Blog Archives

May 23 in San Antonio history…

Miss Katherine Stinson, San Antonio aviatrix, started a flight from Chicago to New York with mail at 7:37 a.m. today.  Miss Stinson, 22, is averaging 71 miles per hour.  The flight is being made to establish a long-distance, non-stop record.

The San Antonio Express newspaper reports that County Commissioner A. J. Ploch has received death threats as a result of controversial comments he made about the CBS News program “Hunger in America,” filmed in San Antonio, that aired two nights ago.

The San Antonio Riders play their final game and lose to Sacramento, 27-21, in front of 19,273 fans in San Marcos’s Bobcat Stadium.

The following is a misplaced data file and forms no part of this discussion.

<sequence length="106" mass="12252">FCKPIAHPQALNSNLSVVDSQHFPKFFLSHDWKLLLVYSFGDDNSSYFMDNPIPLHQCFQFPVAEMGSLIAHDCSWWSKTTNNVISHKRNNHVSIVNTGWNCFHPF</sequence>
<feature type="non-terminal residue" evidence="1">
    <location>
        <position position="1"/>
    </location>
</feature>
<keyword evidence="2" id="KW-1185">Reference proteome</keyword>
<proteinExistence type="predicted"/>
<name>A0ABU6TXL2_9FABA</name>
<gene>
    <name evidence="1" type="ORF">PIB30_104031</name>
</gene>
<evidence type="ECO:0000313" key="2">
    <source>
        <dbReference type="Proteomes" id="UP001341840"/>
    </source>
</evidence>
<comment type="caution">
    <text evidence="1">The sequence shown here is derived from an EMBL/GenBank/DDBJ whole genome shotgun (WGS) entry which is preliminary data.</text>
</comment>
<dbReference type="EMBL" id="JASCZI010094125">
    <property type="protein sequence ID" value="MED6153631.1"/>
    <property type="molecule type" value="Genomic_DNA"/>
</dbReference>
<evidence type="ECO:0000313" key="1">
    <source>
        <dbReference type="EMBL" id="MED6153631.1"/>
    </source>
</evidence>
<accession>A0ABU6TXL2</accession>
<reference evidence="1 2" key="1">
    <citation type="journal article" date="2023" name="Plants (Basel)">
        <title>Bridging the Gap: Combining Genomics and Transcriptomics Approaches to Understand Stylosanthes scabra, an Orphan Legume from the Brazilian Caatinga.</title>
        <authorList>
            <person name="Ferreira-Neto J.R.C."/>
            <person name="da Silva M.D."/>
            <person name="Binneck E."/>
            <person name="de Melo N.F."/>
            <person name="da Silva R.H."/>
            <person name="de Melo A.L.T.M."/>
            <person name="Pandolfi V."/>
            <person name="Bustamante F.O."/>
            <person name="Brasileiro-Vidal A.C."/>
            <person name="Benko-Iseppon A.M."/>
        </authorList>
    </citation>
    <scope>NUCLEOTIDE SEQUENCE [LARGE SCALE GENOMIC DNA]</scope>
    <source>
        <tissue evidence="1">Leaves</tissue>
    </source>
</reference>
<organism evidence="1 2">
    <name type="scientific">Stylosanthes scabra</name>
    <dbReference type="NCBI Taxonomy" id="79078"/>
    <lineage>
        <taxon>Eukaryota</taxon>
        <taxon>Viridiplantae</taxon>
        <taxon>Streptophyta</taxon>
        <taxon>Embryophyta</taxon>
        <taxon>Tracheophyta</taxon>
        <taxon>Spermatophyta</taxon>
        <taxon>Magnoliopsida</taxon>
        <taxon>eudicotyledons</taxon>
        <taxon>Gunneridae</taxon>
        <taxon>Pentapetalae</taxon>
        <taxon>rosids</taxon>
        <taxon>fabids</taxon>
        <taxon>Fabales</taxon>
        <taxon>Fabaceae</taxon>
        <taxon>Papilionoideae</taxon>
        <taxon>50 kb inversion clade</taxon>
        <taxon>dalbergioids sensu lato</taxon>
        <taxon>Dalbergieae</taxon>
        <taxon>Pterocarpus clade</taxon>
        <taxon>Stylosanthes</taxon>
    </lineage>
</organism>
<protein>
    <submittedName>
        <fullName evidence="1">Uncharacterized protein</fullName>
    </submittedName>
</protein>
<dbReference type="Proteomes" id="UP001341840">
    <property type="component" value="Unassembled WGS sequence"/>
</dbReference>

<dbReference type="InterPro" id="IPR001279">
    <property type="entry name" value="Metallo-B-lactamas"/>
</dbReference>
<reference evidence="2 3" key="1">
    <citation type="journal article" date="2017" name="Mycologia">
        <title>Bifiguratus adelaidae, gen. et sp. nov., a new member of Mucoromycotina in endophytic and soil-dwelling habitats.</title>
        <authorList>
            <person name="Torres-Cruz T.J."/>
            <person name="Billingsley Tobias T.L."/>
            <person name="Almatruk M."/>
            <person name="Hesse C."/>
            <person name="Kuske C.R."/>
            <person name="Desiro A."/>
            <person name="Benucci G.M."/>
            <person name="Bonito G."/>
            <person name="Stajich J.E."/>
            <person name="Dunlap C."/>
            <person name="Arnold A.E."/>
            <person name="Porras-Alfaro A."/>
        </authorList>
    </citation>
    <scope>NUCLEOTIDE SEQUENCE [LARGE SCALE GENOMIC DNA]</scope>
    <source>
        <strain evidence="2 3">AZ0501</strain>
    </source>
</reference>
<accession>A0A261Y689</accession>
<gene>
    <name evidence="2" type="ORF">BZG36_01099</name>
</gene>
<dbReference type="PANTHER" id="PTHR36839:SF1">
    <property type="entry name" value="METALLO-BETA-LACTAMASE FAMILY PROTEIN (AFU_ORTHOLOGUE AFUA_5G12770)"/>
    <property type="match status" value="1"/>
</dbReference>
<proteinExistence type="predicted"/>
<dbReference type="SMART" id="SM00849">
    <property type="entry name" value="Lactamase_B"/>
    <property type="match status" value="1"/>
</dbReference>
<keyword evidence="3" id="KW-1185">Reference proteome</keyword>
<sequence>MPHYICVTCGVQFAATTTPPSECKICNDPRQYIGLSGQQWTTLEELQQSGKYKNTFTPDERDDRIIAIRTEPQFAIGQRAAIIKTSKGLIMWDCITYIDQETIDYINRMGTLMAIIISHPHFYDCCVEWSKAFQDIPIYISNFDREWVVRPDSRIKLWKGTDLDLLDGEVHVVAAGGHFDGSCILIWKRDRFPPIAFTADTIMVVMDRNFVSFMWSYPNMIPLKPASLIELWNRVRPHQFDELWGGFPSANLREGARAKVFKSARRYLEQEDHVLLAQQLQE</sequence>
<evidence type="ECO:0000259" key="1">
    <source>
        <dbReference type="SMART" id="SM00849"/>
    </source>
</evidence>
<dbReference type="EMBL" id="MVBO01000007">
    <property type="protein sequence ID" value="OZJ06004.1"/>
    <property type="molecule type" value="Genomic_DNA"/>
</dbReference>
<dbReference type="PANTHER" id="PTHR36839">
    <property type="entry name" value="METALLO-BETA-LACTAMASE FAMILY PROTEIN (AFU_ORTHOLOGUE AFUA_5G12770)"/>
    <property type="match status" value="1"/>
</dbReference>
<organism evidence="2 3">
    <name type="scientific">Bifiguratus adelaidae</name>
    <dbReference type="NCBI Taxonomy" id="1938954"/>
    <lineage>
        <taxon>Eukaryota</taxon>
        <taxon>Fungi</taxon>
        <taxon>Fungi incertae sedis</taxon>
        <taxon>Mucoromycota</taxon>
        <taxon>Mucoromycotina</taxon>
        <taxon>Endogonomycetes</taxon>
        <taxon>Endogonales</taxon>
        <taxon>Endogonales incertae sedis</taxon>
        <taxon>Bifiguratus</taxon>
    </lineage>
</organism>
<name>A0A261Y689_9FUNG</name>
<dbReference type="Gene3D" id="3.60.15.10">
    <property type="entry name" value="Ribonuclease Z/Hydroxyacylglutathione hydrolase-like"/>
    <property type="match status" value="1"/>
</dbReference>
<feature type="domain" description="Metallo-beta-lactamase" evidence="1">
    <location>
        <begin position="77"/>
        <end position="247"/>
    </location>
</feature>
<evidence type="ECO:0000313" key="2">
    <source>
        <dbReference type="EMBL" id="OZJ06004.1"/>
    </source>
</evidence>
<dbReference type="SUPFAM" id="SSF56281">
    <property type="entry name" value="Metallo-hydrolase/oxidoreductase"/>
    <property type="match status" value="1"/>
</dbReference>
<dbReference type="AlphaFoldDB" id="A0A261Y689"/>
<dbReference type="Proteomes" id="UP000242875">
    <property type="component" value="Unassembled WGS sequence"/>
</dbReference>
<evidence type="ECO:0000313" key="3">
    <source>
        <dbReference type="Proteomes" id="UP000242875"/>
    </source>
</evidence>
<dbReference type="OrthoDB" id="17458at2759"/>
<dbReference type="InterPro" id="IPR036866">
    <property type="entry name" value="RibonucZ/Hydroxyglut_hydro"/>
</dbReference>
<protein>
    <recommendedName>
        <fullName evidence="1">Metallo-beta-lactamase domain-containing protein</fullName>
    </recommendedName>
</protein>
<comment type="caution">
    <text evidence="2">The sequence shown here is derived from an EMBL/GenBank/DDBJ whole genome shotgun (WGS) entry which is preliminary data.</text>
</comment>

May 22 in San Antonio history…

1918 – World War I
To supply the normalities of life to nearly one hundred thousand young men in the various fields, schools and camps surrounding San Antonio, and to provide a club and meeting place of the soldiers and citizens of the city there is being erected a magnificent community clubhouse in the rear of the Alamo on the old Gallagher property.

From a sick bed in the St. Anthony Hotel, Porter Adams, president of the National Aeronautical Association announced a reception and $25,000 was awaiting Charles A. Lindbergh when the flyer arrives back in the U.S.

The Rodriguez Brothers, known since 1920 for their beautiful and original memorial art, have just erected marble reproductions of Michaelangelo’s statues of Lorenzo De Medici and Giuliano De Medici.  These statues were imported from Carrara, Italy and are now on display at the South Entrance of Central Park Mall Shopping Center.

May 16 in San Antonio history…

The State of Texas buys the Alamo for $20,000.

1918 – World War I